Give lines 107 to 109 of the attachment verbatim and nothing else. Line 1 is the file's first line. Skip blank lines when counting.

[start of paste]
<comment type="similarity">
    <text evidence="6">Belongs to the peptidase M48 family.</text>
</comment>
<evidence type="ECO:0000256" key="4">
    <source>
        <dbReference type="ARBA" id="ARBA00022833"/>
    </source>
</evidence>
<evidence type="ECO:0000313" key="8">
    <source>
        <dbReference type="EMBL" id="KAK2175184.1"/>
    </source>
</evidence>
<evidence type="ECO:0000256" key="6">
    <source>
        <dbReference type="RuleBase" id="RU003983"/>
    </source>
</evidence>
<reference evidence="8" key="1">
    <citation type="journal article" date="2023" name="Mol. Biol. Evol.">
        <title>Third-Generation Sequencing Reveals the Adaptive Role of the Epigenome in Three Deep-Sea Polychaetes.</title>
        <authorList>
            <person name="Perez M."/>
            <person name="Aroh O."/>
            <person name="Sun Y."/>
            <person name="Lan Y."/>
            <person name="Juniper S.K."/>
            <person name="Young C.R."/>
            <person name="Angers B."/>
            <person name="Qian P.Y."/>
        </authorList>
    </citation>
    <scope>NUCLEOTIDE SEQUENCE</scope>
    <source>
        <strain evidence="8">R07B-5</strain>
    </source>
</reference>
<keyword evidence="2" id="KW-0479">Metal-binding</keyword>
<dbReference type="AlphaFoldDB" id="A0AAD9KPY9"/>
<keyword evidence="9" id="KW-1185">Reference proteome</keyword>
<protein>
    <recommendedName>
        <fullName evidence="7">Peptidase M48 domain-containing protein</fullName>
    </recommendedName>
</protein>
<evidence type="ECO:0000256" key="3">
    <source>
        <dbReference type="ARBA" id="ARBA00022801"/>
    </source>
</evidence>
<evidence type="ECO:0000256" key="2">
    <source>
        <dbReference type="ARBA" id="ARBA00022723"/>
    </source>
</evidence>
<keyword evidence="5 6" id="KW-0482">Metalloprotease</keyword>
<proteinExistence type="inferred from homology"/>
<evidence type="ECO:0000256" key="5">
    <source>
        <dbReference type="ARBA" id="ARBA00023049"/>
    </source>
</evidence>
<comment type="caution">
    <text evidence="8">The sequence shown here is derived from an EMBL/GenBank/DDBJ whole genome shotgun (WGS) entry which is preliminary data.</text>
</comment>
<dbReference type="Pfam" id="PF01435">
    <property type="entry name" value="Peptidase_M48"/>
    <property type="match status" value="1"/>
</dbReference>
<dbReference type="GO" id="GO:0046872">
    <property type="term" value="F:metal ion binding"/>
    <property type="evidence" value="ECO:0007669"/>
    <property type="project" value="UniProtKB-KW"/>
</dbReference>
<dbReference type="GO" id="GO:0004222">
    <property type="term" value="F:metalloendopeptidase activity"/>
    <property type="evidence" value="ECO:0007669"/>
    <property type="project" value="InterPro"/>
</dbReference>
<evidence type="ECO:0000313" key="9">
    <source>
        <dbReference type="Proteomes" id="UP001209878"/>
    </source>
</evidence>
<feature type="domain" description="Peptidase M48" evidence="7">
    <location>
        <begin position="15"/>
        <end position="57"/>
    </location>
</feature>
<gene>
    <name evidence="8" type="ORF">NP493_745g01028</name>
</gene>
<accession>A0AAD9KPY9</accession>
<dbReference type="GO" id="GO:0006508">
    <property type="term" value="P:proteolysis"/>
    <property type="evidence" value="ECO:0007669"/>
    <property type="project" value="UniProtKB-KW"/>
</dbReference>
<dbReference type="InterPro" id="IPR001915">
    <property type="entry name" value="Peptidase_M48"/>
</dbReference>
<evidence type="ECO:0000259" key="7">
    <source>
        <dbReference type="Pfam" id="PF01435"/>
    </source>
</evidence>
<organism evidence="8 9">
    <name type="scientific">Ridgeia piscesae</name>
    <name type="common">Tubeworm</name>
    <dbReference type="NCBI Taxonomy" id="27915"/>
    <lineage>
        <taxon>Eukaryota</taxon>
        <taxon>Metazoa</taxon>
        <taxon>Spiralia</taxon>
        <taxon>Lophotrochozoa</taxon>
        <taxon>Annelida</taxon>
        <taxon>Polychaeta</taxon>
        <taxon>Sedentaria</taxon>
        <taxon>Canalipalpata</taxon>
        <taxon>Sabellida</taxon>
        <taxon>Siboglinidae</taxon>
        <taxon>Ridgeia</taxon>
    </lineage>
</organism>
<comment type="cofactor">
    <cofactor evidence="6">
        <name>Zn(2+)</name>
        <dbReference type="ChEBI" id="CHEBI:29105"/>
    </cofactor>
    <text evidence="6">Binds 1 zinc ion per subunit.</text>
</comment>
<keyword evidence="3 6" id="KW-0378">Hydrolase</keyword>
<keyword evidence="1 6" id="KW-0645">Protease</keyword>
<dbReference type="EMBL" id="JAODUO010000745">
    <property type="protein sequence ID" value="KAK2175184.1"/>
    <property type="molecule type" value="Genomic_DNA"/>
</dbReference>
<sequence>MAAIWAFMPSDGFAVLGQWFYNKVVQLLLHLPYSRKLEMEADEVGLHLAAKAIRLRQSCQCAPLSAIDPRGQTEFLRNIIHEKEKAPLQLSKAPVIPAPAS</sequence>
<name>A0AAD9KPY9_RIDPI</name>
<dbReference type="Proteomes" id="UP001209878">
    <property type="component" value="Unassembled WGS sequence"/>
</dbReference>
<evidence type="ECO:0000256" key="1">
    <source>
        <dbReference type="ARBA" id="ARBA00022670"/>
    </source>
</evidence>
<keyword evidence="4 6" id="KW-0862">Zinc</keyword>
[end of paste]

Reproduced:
</evidence>
<organism evidence="8 9">
    <name type="scientific">Ridgeia piscesae</name>